Model of a Concavenator corcovactus, SpainPhoto: PePeEfe CC 4.0 International no changes made
Paleontologists discovered a new dinosaur species in 2010: the Concavenator corcovatus. The four-meter-long predator lived on Earth 130 million years ago. The bones were found in the Los Hoyas plains of central Spain. At the time, it was a swamp area, comparable to the Florida Everglades.
Prehistoric Rock paintings from Altamira, SpainPhoto: Public domain
Bone splinters found in the Sierra de Atapuerca near Burgos showed that ancestors of the Neanderthals lived in this region 780,000 years ago. The "woman of Gibraltar", a skull of about 50,000 BC, found in 1848, dates back to the Neanderthals. The Neanderthals are thought to be expelled about 40,000 BC, during the last Ice Age by migrants of African origin, the Cro-Magnon people. They hunted mammoths, bison and reindeer. Cave paintings (including Cueva Remigia) with hunting scenes of these people have been found on the east coast. From the beginning of the Neolithic, numerous sites of so-called Impreso objects, including decorated pottery, are found on the east coast of Spain.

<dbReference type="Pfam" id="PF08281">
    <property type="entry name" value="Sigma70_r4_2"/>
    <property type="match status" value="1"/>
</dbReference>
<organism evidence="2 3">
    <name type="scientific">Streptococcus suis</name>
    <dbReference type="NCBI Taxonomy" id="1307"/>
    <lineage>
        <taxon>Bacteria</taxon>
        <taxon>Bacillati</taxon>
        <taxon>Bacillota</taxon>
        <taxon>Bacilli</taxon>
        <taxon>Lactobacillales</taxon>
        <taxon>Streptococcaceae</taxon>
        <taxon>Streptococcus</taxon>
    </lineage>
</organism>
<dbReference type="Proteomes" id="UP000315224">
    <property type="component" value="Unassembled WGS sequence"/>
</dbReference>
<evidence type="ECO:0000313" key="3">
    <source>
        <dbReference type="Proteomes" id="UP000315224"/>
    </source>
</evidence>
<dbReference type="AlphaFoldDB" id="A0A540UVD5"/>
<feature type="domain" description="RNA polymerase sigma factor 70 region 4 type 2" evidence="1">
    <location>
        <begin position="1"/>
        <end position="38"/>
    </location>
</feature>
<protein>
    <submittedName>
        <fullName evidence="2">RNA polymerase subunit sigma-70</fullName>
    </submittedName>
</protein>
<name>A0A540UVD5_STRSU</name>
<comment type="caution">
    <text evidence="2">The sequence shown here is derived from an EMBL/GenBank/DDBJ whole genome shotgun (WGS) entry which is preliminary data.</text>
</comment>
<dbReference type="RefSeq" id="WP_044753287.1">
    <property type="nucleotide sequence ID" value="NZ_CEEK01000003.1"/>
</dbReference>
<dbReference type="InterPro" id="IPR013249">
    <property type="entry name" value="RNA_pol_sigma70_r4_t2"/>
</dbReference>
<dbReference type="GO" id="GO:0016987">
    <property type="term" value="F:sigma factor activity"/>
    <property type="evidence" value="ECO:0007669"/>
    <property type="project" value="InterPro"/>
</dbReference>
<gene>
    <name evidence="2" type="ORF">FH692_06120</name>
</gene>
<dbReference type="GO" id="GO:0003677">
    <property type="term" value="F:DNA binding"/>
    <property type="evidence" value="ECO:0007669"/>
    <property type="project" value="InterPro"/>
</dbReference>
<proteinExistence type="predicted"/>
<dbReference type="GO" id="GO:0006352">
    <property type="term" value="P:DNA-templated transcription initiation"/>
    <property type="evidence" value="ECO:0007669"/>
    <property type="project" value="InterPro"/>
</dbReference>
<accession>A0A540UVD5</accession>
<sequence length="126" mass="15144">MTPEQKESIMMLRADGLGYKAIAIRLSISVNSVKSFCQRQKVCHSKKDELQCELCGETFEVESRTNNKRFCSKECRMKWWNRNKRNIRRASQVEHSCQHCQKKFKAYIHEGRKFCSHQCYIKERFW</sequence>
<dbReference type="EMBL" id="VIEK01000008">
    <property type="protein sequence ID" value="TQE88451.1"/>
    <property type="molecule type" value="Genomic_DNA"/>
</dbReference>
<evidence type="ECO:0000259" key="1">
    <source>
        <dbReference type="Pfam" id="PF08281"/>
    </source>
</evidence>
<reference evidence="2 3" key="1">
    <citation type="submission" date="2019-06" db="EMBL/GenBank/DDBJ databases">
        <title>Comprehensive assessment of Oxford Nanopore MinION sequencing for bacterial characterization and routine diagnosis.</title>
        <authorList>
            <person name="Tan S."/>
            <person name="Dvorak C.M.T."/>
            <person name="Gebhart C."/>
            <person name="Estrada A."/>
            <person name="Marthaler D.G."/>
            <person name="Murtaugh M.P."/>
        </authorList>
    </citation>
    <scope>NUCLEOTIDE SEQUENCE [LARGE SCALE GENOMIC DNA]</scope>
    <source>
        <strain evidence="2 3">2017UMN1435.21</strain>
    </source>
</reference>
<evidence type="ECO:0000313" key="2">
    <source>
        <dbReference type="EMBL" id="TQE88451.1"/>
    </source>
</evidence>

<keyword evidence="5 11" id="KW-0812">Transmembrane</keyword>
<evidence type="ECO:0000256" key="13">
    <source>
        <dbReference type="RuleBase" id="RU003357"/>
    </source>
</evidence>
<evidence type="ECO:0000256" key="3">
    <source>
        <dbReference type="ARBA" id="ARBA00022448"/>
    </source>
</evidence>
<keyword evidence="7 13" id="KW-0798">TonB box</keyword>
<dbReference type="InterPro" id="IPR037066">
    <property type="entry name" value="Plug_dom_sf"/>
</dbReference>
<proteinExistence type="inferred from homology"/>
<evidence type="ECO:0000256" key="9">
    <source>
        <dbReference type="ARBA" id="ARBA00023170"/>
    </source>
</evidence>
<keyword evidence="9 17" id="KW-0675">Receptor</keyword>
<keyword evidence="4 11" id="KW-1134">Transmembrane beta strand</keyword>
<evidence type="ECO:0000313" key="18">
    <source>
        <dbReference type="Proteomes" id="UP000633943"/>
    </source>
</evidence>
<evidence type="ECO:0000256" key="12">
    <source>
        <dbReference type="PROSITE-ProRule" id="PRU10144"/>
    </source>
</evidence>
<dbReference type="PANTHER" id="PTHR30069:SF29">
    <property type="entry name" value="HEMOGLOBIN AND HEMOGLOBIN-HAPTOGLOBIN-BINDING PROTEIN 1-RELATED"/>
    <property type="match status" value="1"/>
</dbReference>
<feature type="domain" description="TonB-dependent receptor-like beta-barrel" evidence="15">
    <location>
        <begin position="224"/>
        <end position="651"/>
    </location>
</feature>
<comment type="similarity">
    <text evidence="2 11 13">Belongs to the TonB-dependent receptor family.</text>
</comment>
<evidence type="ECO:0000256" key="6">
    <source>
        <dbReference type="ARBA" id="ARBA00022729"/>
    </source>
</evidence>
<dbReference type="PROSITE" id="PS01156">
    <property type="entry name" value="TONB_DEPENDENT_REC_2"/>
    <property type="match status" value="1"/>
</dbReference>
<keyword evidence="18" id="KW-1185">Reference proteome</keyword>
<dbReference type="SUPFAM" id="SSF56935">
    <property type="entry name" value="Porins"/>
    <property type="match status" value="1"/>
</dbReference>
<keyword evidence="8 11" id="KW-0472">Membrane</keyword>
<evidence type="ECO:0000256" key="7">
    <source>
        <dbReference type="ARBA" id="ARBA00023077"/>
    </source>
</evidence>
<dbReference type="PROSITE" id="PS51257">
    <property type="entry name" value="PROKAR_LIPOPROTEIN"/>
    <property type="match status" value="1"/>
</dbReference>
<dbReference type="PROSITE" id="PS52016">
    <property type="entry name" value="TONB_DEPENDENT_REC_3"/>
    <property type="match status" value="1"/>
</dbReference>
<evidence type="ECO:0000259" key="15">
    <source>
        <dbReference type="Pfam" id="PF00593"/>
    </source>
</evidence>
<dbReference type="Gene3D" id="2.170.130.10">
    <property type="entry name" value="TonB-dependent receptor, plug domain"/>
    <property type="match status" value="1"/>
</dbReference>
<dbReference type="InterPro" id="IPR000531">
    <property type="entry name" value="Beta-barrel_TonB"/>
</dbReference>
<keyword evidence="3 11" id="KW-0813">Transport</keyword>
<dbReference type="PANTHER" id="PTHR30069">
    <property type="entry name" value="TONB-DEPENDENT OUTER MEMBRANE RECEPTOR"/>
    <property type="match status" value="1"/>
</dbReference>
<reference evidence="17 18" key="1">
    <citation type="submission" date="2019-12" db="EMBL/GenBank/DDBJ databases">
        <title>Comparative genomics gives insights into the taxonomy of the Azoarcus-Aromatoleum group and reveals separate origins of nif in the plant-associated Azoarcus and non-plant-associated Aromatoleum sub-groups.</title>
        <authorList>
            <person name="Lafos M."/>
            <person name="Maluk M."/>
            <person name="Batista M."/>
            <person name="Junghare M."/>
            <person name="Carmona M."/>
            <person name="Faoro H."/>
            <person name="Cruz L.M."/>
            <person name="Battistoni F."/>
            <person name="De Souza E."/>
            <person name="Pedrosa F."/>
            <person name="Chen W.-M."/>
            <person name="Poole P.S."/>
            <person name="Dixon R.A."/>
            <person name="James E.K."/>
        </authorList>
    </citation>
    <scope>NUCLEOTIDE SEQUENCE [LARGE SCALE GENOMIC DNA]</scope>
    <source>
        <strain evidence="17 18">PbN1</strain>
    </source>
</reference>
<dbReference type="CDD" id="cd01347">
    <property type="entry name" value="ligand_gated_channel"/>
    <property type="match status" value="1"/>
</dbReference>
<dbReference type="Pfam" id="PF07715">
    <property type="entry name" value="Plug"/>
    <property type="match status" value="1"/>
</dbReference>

In Murcia and Andalusia arose around 3000 BC. the Almeria culture characterized by megalithic tombs and so-called idols or cult statues. Between 3000 and 2000 BC. the use and processing of copper was introduced by the Los Millares - a culture near Almeria. The people of this culture already lived in small walled settlements and already had contacts with communities in southern France, Italy and even northwest Africa.
From around 1600 to 1200 BC. the El Algar culture was found in the southeast of Spain. People lived in walled mountainside settlements and were already in contact with the Egyptian empire and forged weapons and made silver and copper jewelry. At the beginning of the late Bronze Age, this culture suddenly disappeared.
Lady of Elche, Spain 4th century BCPhoto: Carole Raddato CC 2.0 Generic no changes made